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Assistant Professor in the Department of English StudiesRoom 265, Elvet Riverside 2+44 (0) 191 33 44334


Research Interests

Office hour 2020-21: Wed 11-12

I am Assistant Professor in World Literatures in English. My research focuses on literary style, ‘world literature’ and the historical sociology of modernity. My first book, The Politics of Style: Towards a Marxist Poetics (Brill: 2017), developed a systematic theory of literary style through an immanent critique of the work of Raymond Williams, Terry Eagleton and Fredric Jameson. I have since continued to refine my thinking on style in articles for Poetics Today, The Oxford Encyclopedia of Literary Theory, and Textual Practice (the latter forthcoming).

I am currently working on three further book projects. The first, Capital Personified: The Impersonality Variations, is an interdisciplinary study of literary impersonality in ‘world literature’ across the long twentieth century: from the writings of Karl Marx, through early twentieth-century modernism and literary criticism, to contemporary postcolonial fiction and literary theory. It connects and intervenes in four debates: the question of modernist impersonality (its nature, range and variable political valences); contemporary theories of ‘world literature’; the notion of capitalism as a system of ‘impersonal domination’; and what might broadly be called the ‘poetics of critique.’ 

The second, Raymond Williams and ‘World Literature’, is a continuation of my engagement with Williams’s work. It reads Williams’s late work in particular – from the 1970s onwards – as a complement and challenge to prevailing materialist approaches to ‘world literature.’ I argue that his writings on Wales, nationalism, modernism, the classics, writing and orality, not to mention his cultural materialist methodology more generally, offer a powerful anti-imperial conception of literacy and a novel understanding of universality, intellectuality, and education. I have offered a first version of these reflections in an article to appear in an edited volume (2021) celebrating the centenary of Williams’s birth. For 2022, I have been invited to edit a special issue of the journal Key Words, the topic for which will be ‘Raymond Williams and “World Literature.”’ 

The third book project, provisionally entitled Writing and Resisting the Modern World-System, focuses on the formal and generic challenges of ‘non-fictional’ writing on the capitalist world-system. Ranging across Immanuel Wallerstein’s world-systems analysis, Marxist anthropology, workers’ inquiries, committed journalism, and revolutionary memoirs, I try to suggest that ostensibly ‘non-fictional’ writings share many of the same representational challenges as literary fiction, and that these formal concerns are often integral – or obstacles – to their radical political projects.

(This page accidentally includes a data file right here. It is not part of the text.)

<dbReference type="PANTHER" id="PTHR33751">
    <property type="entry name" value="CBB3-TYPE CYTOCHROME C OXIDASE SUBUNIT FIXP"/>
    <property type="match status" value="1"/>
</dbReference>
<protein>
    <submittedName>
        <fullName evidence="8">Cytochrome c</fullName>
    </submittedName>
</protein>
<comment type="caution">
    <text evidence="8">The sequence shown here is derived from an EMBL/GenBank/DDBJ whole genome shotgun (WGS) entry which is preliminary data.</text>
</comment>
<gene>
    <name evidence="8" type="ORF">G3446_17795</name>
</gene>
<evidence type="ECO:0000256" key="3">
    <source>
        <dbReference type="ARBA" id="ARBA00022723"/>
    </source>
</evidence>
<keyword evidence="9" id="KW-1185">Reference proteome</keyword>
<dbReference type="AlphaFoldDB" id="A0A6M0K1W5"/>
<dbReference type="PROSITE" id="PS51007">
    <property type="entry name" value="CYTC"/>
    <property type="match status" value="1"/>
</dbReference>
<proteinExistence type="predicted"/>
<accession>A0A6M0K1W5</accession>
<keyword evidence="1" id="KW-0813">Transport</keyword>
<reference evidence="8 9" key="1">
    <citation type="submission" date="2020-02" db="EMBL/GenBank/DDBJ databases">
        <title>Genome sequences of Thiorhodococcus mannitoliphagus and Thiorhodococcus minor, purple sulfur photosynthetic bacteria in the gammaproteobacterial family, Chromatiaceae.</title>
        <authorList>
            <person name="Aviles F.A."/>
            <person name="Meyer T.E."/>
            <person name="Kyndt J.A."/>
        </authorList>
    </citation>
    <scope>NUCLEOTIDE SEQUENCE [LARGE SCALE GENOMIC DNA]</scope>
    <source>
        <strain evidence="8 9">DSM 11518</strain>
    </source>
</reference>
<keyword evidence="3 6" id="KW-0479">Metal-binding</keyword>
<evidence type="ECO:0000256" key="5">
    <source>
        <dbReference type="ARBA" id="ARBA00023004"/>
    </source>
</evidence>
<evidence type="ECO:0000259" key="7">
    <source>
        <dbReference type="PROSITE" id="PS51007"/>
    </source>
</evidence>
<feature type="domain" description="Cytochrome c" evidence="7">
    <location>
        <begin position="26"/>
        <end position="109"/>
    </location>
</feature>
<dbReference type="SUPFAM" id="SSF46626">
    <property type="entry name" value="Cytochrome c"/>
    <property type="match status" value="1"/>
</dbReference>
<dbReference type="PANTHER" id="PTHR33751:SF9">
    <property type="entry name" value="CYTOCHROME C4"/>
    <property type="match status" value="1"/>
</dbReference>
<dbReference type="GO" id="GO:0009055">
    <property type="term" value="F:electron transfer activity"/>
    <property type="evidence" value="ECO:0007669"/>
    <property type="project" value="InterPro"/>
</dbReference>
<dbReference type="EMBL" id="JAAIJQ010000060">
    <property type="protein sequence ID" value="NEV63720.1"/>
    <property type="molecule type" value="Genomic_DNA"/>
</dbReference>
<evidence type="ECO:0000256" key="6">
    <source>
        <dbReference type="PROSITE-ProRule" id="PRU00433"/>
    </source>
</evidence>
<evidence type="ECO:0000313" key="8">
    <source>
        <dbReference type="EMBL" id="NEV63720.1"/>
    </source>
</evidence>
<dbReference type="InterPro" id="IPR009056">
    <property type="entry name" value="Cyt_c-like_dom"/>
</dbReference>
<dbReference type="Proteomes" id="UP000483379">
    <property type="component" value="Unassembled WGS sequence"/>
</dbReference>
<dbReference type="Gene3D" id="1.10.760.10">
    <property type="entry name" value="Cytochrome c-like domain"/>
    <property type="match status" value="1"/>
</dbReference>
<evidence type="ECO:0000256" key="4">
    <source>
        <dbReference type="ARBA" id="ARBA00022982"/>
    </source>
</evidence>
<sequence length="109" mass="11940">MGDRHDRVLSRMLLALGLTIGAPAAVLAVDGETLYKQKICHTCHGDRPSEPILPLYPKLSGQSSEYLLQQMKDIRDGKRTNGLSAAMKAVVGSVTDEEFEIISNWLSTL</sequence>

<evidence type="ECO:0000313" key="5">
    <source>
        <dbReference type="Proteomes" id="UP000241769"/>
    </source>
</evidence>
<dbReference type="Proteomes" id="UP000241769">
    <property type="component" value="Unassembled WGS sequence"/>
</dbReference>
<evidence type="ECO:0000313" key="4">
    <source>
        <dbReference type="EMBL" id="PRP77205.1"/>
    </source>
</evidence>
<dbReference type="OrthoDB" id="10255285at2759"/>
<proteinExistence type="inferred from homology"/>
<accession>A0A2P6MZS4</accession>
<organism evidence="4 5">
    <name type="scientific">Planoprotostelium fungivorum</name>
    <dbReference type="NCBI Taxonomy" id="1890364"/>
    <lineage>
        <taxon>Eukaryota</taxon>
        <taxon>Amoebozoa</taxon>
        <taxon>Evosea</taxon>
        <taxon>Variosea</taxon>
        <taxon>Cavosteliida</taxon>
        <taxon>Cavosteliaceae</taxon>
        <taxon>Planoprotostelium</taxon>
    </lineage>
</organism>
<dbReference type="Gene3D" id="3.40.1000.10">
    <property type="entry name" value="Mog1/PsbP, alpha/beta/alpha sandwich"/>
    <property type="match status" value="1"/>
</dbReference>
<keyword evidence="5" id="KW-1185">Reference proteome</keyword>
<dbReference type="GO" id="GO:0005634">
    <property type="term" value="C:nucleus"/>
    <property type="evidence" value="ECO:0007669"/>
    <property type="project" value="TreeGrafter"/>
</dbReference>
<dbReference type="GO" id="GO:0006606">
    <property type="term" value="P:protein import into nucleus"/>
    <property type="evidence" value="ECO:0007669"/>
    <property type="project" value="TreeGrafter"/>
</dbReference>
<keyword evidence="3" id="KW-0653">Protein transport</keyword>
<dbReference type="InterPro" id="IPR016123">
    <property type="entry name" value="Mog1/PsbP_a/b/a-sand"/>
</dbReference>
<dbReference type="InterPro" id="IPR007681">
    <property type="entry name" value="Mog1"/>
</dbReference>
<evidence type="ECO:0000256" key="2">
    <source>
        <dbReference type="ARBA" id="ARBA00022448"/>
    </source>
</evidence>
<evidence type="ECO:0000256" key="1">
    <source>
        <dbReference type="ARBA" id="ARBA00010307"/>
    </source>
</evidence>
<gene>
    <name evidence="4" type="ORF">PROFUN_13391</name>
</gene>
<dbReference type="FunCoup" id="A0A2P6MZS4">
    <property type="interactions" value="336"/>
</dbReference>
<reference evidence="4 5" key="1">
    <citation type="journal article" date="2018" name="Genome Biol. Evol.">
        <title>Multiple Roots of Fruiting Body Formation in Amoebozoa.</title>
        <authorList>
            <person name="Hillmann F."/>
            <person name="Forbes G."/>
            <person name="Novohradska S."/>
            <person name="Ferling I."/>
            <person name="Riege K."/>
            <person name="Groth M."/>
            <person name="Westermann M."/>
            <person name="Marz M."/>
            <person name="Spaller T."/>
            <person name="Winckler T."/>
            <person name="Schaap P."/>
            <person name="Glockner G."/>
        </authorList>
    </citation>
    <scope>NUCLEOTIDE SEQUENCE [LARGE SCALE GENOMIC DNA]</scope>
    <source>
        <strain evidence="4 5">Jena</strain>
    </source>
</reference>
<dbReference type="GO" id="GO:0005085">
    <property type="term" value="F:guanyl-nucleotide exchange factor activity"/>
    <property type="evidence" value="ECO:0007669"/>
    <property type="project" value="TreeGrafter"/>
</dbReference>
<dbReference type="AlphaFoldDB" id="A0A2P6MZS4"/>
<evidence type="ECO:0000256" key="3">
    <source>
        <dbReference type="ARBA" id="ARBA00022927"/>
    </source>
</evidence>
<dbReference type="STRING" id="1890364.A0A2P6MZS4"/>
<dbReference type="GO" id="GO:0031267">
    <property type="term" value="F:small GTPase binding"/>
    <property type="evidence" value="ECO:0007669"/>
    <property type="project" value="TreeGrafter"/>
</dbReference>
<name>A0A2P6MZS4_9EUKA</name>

Long term, I hope to write an intellectual history of cultural revolution. To this end I have already published two preparatory articles, both on the early Marx: one on the relevance of Schiller’s conception of aesthetic education for the early Marx’s theory of revolution, and one on objectivity, alienation and the senses in the 1844 Manuscripts.

I have ongoing interests in the history of aesthetics, the Anthropocene/ Capitalocene, and theories of the subject in radical contemporary thought.

Academic Biography

I completed my B.A. in English Literature at the University of Cardiff, during which I worked for one year as an assistant d'anglais at a lycée in Orléans (France). Following my undergraduate studies, I returned to France to work as a lecteur d'anglais for one year at Université Nancy 2 and Sciences Po. From 2008-2010, I undertook a two-year Research M.A. in Literary Studies at the Universiteit van Amsterdam. I was subsequently awarded a scholarship to pursue a Ph.D. at the International Graduate Centre for the Study of Culture at Justus-Liebig-Universität Gießen (Germany). Following my Ph.D., I worked for two years as a wissenschaftlicher Mitarbeiter, and 6 months as a Temporary Professor, in the English department at Gießen. From 2016-18, I was a Leverhulme Postdoctoral Fellow in the Centre for World Literatures at the University of Leeds, working as part of a Leverhulme project entitled “Traumatic Pasts, Cosmopolitanism, and Nation-Building in Contemporary World Literature.” In summer 2018, I was appointed Assistant Professor of World Literatures at Durham.


I welcome applications or informal queries relating to Ph.D. supervision in research areas which overlap with my own, in particular:

  • Anglo-American Marxist literary theory (especially the work of Raymond Williams)
  • Althusserian and post-Althusserian thought (esp. Badiou and Rancière)
  • Materialist approaches to "world literature"
  • Most areas of Marxist poetics/ aesthetics


Authored book

  • Hartley, Daniel (2016). The Politics of Style: Towards a Marxist Poetics. Leiden: Brill.

Chapter in book

Edited book

  • Olson, Greta, Horn, Mirjam, Hartley, Daniel & Schmidt, Regina (2018). Beyond Gender: An Advanced Introduction to Futures of Feminist and Sexuality Studies. Abingdon: Routledge.
  • Basseler, Michael, Hartley, Daniel & Nünning, Ansgar (2015). Emergent Forms of Life in Anglophone Literature: Conceptual Frameworks and Critical Analyses. Trier: WVT.

Journal Article

Newspaper/Magazine Article

  • Hartley, Daniel (2019). The Person, Historical Time and the Universalisation of Capital. Salvage